I certainly wont deny that on some movies at least, Netflix does a poor job.  My point was more that its not a problem across all content on Netflix, it seems to be a case by case basis.  Just as some movies for some bizarre reason they completely flatten the audio.

Ultimately their 4K material is usually pretty good, sometimes exceptionally so, but naturally can't come close to a good 4K Bluray with 3-6x the bitrate.
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sevenlayermuddle

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Re: 4K question?
« Reply #25 on: January 13, 2020, 09:40:43 AM »

@Alex, you got me thinking there.   I watch very little of Netflix's home-brewed material but there's exceptions, and I don't remember many problems watching their home brew.

Now, as mentioned earlier, my TV's built in App displays a bitrate on request.  It's a static figure, so not sure if it's an average or a ceiling or what, but I imagine it is meant to be meaningful as it seems to come from within the TVs Netflix App.  So, I've just tried starting an episode of 'The good place'.  After allowing time for it to adapt, bit rate shows as 5.53 Mbps.  On the movie I grumbled about earlier, 4.64Mbps is displayed.

Above is no conclusive proof of anything at all, just random observations, and the figures aren't all that far apart.  But it is consistent with my suspicions that Netflix don't try as hard as they might when streaming movies.  They may be concentrating their resources on making their own produce look good at the expense of real movies, which would probably make business sense, even if not what all customers want.
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Alex Atkin UK

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Re: 4K question?
« Reply #26 on: January 13, 2020, 11:24:57 AM »

It could also be that some of their less viewed movies they are more aggressive on vs popular stuff, or maybe even the opposite to reduce bandwidth costs?  There are so many reasons they could choose to encode different movies with a different bitrate budget.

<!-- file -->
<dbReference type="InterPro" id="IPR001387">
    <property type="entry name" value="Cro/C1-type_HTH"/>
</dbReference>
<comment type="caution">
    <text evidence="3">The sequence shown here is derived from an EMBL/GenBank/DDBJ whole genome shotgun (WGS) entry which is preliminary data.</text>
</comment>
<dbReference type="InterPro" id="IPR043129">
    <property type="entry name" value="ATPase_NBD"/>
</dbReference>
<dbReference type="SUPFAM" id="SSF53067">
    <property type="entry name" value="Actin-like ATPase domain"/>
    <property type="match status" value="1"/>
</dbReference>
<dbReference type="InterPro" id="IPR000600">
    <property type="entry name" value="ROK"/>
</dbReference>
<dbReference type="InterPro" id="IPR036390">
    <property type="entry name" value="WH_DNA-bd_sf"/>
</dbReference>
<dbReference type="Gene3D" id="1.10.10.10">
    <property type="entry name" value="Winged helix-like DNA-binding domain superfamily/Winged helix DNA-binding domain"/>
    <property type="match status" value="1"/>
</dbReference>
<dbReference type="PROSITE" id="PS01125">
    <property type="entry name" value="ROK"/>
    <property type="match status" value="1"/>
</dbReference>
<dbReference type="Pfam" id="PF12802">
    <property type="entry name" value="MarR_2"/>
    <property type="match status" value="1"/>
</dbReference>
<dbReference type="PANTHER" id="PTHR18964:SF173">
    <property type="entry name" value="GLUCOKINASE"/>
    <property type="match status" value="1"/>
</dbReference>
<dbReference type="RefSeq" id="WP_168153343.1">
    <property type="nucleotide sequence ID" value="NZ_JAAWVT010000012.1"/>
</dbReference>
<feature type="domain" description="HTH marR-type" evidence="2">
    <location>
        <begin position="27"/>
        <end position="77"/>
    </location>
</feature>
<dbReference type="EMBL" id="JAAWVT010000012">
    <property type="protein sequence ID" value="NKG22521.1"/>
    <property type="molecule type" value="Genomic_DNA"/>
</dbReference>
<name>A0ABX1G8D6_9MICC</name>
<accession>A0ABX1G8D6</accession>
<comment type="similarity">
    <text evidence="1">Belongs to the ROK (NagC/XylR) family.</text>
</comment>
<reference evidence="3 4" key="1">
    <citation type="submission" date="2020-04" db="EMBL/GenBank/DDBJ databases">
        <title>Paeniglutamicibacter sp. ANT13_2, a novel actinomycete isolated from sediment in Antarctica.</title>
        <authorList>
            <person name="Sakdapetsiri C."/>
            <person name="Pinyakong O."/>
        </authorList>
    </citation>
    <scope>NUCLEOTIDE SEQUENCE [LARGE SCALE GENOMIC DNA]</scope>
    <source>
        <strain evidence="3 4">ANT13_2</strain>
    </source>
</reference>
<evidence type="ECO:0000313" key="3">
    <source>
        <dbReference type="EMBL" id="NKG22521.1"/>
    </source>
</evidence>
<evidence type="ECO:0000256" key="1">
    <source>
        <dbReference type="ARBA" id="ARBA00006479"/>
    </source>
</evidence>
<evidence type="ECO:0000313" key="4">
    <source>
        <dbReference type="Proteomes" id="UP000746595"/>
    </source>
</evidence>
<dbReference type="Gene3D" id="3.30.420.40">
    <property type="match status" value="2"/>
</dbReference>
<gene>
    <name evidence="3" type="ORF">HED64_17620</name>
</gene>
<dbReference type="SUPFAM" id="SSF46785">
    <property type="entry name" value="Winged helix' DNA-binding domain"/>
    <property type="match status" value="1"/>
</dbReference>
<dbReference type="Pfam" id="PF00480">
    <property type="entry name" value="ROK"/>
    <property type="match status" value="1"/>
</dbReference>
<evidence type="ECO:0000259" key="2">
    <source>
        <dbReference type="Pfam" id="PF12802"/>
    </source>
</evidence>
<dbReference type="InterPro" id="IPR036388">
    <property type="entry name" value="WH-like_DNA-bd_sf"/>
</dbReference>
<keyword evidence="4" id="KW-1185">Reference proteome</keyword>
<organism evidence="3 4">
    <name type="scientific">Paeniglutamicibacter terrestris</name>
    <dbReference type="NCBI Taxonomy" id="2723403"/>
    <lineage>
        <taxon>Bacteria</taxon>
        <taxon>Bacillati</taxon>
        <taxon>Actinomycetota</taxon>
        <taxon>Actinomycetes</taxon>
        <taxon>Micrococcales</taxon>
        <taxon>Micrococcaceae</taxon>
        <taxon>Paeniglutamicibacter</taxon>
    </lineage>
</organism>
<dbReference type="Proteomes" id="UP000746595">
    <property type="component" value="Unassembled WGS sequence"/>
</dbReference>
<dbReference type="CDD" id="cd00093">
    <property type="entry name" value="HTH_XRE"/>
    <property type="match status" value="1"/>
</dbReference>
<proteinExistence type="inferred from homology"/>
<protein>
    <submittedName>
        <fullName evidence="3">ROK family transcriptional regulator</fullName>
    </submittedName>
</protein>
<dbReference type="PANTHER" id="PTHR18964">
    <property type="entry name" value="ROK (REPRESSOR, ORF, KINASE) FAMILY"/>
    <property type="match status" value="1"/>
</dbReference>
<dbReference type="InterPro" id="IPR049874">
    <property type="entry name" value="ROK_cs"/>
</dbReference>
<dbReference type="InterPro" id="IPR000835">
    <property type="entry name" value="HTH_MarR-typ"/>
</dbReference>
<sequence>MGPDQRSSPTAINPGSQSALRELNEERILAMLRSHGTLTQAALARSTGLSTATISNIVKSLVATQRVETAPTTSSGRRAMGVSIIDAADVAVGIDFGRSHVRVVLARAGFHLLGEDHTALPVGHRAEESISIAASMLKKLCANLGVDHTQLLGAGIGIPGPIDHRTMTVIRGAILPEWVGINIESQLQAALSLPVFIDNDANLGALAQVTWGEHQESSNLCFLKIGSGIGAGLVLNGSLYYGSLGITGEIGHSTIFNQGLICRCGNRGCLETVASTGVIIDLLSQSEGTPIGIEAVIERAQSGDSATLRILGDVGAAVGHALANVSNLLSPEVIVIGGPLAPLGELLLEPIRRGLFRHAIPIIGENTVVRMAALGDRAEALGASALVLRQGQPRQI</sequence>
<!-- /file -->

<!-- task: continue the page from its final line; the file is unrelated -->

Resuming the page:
They do claim to customise the encoding on a per-movie basis to use the least bitrate possible while maintaining a consistent quality, I wonder if sometimes it just gets it completely wrong?

I wonder even, if it could be that stuff your ISP has cached might have a different bitrate to stuff coming direct from Netflix?
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Chrysalis

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Re: 4K question?
« Reply #27 on: January 14, 2020, 07:58:32 AM »

For me netflix looks fine, I watch it in on my browser "most" of the time, netflix for some reason limit it to 720p in chrome, but if you emulate an apple browser, then it will play at 1080p, and for me thats absolutely good enough, miles ahead of things like now tv.

I am sure if I compared it to a bluray I would notice if I "looked for it", but end of the day for me 1080p is good enough to watch stuff.
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Alex Atkin UK

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Re: 4K question?
« Reply #28 on: January 14, 2020, 12:21:51 PM »

Yeah I'm in a different position where I no longer sit up to a computer table due to pain sitting in that kind of position.

So I sit in a reclining chair with my monitor to the left and TV directly in front.  So when you mostly only watch on a 55" OLED, the difference is much more obvious.

On my phone I can see the difference between 720p and 1080p, I can even tell 1440p is slightly clearer but its not something that screams at me like on the TV.  Its generally posterisation (sudden changes in colour gradients that aren't natural) that drives me insane, and that's something that lower bitrates inherently cause as its the contrast they throw away first to obtain the bitrate saving.

That's where Netflix vs Bluray can really be obvious, the picture will look deeper and more seamless due to the smoother colour transitions at a higher bitrate.  Though somehow with clever encoding and HDR they really do pull off impressive results.  I think its because Netflix LOVE night scenes in their shows, which can inherently compress down more efficiently.

There's also the fact that if you shoot using high-end digital, you get next to no grain so again it compresses down far more efficiently than film based material where the grain is an absolute pig to compress and removing it destroys detail in the image. (I'm looking at you Terminator 2 UHD Bluray)